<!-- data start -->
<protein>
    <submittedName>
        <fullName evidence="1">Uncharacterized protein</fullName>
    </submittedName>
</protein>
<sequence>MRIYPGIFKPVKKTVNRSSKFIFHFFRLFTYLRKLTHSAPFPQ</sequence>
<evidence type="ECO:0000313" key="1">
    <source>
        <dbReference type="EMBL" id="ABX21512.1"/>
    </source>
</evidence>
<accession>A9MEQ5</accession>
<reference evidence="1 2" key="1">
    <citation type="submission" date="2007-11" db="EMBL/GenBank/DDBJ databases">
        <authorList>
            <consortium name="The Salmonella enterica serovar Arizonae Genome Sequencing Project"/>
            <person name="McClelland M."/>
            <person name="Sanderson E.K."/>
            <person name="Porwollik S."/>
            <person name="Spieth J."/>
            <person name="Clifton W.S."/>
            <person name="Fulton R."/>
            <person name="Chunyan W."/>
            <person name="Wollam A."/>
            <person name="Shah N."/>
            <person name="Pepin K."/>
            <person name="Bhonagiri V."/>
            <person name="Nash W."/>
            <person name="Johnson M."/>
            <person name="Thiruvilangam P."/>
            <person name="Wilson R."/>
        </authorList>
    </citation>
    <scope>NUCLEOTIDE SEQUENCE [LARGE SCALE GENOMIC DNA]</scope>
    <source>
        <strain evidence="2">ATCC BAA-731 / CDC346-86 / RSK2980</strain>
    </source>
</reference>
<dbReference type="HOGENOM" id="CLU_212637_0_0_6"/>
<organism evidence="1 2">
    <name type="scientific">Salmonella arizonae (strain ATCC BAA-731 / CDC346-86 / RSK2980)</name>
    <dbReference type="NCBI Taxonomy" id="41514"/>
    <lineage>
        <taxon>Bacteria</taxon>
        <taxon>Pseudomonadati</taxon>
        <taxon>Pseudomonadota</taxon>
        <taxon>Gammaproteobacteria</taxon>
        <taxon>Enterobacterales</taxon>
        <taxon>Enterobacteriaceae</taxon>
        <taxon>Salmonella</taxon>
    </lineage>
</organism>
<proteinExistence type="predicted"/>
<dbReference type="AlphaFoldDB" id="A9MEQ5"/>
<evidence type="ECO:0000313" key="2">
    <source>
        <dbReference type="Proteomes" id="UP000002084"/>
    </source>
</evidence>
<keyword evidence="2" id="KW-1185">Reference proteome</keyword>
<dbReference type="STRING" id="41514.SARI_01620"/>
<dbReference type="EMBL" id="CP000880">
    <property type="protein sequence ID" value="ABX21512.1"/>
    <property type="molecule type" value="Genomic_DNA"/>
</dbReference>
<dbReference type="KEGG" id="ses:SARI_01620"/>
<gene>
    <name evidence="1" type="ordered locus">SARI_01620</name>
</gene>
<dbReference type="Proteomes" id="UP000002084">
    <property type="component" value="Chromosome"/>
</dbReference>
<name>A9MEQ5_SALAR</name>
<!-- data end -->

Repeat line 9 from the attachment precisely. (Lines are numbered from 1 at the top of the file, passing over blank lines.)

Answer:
        <dbReference type="EMBL" id="ABX21512.1"/>